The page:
This is part one in a multi-part series detailing Scientology's role in the downfall of Tom Cruise's professional and personal life.
Nothing has been natural or normal about the Tom Cruise and Katie Holmes union, not from their dubious beginnings to their sad but predictable end.
On Friday, Holmes filed for divorce from her husband of five years, ending speculation on whether Katie would ever "run." Holmes cited "irreconcilable differences" as grounds for the divorce. Interestingly, Holmes filed in New York, despite her and Cruise being based in California, with some sources suggesting this was done based on advantages in custody (Katie is seeking sole custody) and taxes.
Reports you read elsewhere will speculate over what caused this marriage to disintegrate, but as someone who has covered Scientology and celebrities for over five years, and Tom Cruise in particular, I can give you a very accurate account of what was likely the root cause of Katie leaving Tom.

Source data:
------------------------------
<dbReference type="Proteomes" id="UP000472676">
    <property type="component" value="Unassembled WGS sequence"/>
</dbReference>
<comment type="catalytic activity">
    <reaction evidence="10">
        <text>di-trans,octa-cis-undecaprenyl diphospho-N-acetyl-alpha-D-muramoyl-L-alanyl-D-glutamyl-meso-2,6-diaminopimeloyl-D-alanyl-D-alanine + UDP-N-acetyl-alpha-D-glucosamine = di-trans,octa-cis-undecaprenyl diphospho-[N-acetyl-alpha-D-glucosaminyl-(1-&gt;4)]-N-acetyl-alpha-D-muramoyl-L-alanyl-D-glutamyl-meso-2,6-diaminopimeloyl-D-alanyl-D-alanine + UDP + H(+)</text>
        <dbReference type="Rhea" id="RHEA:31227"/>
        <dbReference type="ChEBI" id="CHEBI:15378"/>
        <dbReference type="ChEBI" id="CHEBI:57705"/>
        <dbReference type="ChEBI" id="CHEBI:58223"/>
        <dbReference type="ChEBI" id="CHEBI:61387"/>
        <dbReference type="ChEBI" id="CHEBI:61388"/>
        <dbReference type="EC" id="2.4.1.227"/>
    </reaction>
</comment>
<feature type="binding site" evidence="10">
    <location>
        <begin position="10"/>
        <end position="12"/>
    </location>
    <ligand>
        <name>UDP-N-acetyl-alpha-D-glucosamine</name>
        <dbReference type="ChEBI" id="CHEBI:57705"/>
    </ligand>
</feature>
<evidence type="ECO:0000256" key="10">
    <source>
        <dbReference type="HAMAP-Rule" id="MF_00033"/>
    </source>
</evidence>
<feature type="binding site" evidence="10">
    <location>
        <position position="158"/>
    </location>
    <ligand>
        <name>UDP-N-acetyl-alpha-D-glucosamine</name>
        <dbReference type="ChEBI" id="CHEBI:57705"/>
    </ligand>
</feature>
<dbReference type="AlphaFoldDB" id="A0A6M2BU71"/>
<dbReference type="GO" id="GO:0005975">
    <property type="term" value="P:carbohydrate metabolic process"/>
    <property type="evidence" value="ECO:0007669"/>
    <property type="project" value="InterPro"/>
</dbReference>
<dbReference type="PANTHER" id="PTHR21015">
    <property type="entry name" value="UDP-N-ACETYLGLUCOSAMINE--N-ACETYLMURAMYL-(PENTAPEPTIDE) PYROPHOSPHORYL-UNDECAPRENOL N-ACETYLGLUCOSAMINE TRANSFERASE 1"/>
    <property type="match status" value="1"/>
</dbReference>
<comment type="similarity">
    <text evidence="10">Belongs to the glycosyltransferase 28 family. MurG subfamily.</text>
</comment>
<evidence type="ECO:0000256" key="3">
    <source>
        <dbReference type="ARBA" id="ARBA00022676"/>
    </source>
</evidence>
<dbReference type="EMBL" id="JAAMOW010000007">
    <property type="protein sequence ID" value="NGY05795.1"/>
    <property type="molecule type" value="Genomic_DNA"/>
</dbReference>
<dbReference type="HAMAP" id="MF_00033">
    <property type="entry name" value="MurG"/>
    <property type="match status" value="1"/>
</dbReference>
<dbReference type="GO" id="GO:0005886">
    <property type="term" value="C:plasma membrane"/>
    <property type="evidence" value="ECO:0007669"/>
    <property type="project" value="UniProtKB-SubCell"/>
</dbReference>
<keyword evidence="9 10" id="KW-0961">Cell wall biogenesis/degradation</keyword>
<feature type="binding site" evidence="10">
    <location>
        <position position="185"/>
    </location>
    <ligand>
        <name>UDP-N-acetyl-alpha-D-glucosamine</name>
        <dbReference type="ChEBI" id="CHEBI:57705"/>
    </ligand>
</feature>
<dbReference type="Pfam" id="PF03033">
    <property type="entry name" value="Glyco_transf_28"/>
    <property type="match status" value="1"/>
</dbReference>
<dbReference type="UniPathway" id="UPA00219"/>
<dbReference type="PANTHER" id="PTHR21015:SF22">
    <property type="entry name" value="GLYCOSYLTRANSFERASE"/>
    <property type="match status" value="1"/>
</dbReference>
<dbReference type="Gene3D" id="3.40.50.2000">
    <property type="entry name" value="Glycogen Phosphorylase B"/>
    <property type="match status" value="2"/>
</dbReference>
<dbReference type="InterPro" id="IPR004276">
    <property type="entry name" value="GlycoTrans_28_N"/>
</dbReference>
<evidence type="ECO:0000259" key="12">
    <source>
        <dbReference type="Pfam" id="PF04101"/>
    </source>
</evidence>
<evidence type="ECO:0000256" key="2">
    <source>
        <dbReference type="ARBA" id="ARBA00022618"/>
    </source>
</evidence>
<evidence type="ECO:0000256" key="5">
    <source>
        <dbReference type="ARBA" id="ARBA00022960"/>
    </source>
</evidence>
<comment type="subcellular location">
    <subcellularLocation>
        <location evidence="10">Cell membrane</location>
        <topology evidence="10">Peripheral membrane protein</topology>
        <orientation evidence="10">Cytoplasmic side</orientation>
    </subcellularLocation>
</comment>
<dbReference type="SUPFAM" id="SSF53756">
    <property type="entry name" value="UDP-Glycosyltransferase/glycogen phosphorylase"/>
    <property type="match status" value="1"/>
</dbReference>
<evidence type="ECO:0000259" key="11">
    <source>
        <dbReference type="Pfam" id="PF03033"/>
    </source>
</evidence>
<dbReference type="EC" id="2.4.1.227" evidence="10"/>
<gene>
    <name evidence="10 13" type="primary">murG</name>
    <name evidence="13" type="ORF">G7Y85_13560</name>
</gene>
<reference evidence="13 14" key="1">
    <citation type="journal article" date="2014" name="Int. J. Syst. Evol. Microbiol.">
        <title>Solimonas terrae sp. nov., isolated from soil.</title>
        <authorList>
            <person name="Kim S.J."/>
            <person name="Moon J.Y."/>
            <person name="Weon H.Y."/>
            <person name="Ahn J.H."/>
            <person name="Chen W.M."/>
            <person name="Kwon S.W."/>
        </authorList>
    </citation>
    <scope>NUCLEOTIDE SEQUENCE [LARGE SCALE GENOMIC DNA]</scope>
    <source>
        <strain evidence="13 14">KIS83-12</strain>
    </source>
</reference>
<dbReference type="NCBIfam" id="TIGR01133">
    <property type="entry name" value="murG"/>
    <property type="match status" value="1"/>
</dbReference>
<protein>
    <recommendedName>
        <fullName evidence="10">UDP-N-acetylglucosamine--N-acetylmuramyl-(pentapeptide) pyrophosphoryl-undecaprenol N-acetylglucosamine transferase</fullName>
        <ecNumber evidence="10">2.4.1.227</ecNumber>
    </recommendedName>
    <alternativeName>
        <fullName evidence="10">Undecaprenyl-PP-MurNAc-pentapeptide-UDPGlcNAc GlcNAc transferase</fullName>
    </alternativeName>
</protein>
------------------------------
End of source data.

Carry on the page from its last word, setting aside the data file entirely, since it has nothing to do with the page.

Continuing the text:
Answering Scientology's Call
To understand what went wrong with TomKat we must go back in time to BEFORE Katie Holmes was even on Tom's radar, before Tom jumped on Oprah's couch, before Tom told Matt Lauer he was glib, and well before Tom scared the hell out of the world with his cultishly fervent maniacal ruminations on the power of Scientology.
Tom Cruise was a toothy, boyishly handsome star on the rise when he met actress Mimi Rogers, seven years his senior, in 1987. It was Rogers who introduced Tom to Scientology in 1990, and it was Scientology that precipitated his divorce from Rogers that same year. Rumors persist that despite Rogers' own involvement in the controversial religion and bringing Tom in, Scientology perceived her as a liability to their new convert's image and, more importantly, his devotion to Scientology.
Rogers' father Phil Spickler had been involved in Scientology during the L. Ron Hubbard era, but became increasingly disenchanted with its new leader, David Miscavige, and his interpretation of how Scientology should be managed. The one thing you need to know about Miscavige as a leader is that there is no room for dissent or disagreement. It is strongly suggested that Miscavige orchestrated the demise of the Rogers/Cruise marriage, for he saw big things from his new recruit.